Plants of ‘Dewey Blue’ aren’t too hard to find through mail-order nurseries, such as Digging Dog and Plant Delights. (I swear I don’t have any affiliation with Plant Delights, or any of the other sources I give for seeds or plants; they just happen to be a source of some really neat things.) Santa Rosa Gardens–a place I did order from this year and was very pleased with–also carries ‘Dewey Blue’ plants, and they’re currently (as of September 30, 2014) on sale for just $2.99: Panicum amarum ‘Dewey Blue’.

I also found one place that sells seed of the species in packets, rather than by the pound: Roundstone Native Seed.

Reported hardiness zones for bitter panic grass range from Zone 2 to 9 to Zone 5 to 9. I know it’s fully hardy here in Zone 6, but I couldn’t find much first-hand reporting on its performance in colder areas. If you want to see its native range to judge for yourself, you can find a map at Panicum amarum.

Panicum amarum in seed at Hayefield.com

Bitter panic grass (Panicum amarum) in seed

15 responses to this post.

  1. Posted by Alice on October 1, 2014 at 7:52 am

    Your photos are just the PR agent that bitter panic grass needs! What a great foliage accent the Amicia zygomeris provides. Thanks for such an interesting post.

    I’m glad I could show you something of interest, Alice. I sure wish the Amicia would flower and set seed here; it would be great to have an easy way to grow and share it.
    -Nan

  2. Posted by Karen on October 1, 2014 at 9:06 am

    Good Morning! I loved your post, but am very partial to Daniels picture!

    Hah – trust him to steal the show. Normally the boys aren’t much for eye contact, but I get it when they want to make a point (in this case, it’s “Are you seeing this? I wouldn’t be eating your garden if you’d just feed me.”).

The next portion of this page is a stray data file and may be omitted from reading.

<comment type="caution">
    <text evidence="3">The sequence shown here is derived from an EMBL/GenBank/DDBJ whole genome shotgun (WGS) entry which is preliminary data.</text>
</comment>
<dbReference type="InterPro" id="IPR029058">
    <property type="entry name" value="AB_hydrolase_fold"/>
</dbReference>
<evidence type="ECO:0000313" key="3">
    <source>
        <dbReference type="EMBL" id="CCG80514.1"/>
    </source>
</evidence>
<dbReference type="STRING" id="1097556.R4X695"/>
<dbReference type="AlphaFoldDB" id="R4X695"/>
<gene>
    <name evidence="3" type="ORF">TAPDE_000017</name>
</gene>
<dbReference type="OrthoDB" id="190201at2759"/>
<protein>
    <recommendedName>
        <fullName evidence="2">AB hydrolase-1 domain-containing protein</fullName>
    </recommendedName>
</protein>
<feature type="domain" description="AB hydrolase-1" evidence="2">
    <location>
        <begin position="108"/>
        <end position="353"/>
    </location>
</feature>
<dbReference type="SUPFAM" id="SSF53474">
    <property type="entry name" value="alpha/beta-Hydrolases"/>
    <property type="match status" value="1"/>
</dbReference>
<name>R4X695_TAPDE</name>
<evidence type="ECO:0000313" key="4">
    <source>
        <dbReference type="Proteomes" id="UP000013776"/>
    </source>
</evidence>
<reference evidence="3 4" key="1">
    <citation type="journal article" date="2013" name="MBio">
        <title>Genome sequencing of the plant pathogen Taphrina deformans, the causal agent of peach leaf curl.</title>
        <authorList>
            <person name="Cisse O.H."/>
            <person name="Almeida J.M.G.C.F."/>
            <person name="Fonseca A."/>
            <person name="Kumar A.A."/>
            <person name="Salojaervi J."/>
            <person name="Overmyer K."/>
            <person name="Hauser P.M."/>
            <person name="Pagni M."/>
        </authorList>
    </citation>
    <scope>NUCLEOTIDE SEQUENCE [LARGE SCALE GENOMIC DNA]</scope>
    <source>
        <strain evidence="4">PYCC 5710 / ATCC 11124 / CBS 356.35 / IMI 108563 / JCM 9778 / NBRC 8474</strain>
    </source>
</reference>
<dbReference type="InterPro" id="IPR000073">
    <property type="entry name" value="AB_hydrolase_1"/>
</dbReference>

-Nan

  3. Posted by christine on October 1, 2014 at 10:44 am

    the bitter panic grass sure makes a statement:-) very pretty

    Good morning, Christine, and thanks for reading!
    -Nan

  4. Posted by Barbara Dashwood on October 1, 2014 at 11:12 am

    How interesting about the Hibiscus acetosella! I made a trip to the mainland recently and gorged myself in the garden centres and nurseries around Chilliwack, BC. Living on an island can be paradise at times but oh my, we do miss out a lot in the horticultural variety. Anyway, one centre had huge displays of the hibiscus at the entrance to the store. I thought they were gorgeous but had a shopping list which had already been seriously violated and, not knowing anything about them, passed them up. Had I known they were probably hardy in our area, or so easy to propagate, I would have nabbed one and found a place somewhere in our car (my lap?). Nice to see a Canadian company carrying the seed. Beautiful pics, Nan. Hope things are going well with your new book. Thanks for sharing so generously. Barbara, Victoria, BC.

    Aw, sorry to hear about the missed opportunity, Barbara, but maybe you can try the seed route. I was thrilled to find a Canadian source for that one, at least. Have a lovely October; it’s absolutely gorgeous here!
    -Nan

  5. Posted by Cynthia Newby on October 1, 2014 at 12:25 pm

    While I love the “exotic” annuals, I am most happy to have the grass combo suggestions for northwest CT — plan to incorporate in my Lagniappe Garden. Thanks for the article, Cynthia newby, Roxbury CT

    That’s great to hear, Cynthia. I hope you enjoy the bitter panic grass as much as I have.
    -Nan

  6. Posted by Tiiu Mayer on October 1, 2014 at 12:31 pm

    Hi Nan – I love the in-depth tutorial format with multiple pix of the same plant. Red-foliaged hibiscus is my new must have. thanks! Tiiu

    I’m not surprised to hear that the dark foliage appealed to you, Tiiu. I hope you’ve had a wonderful gardening season!
    -Nan

  7. Love the Amicia zygomeris. Wonder if it would give some competition to the sesbania for height… All that colour at the base of the leaf stalks looks like blooms…

    Looks like cassia or crotalaria… How many families are those taxonomists gonna create out of the rattlepods?

    Good luck on over-wintering… I think I’d put it in a sunny window… with the brugs, peppers, and citrus.

    Yes, its habit of folding at night reminded me very much of the cassia I grew last year. Looking at pictures of the flowers, they appear very similar, as well. Overwintering the amicia indoors in a warm setting probably would be better than the basement, but I don’t like keeping plants in my living space. Since I’ve stopped overwintering plants up here, I no longer have to deal with fungus gnats or aphids on my seedlings.
    -Nan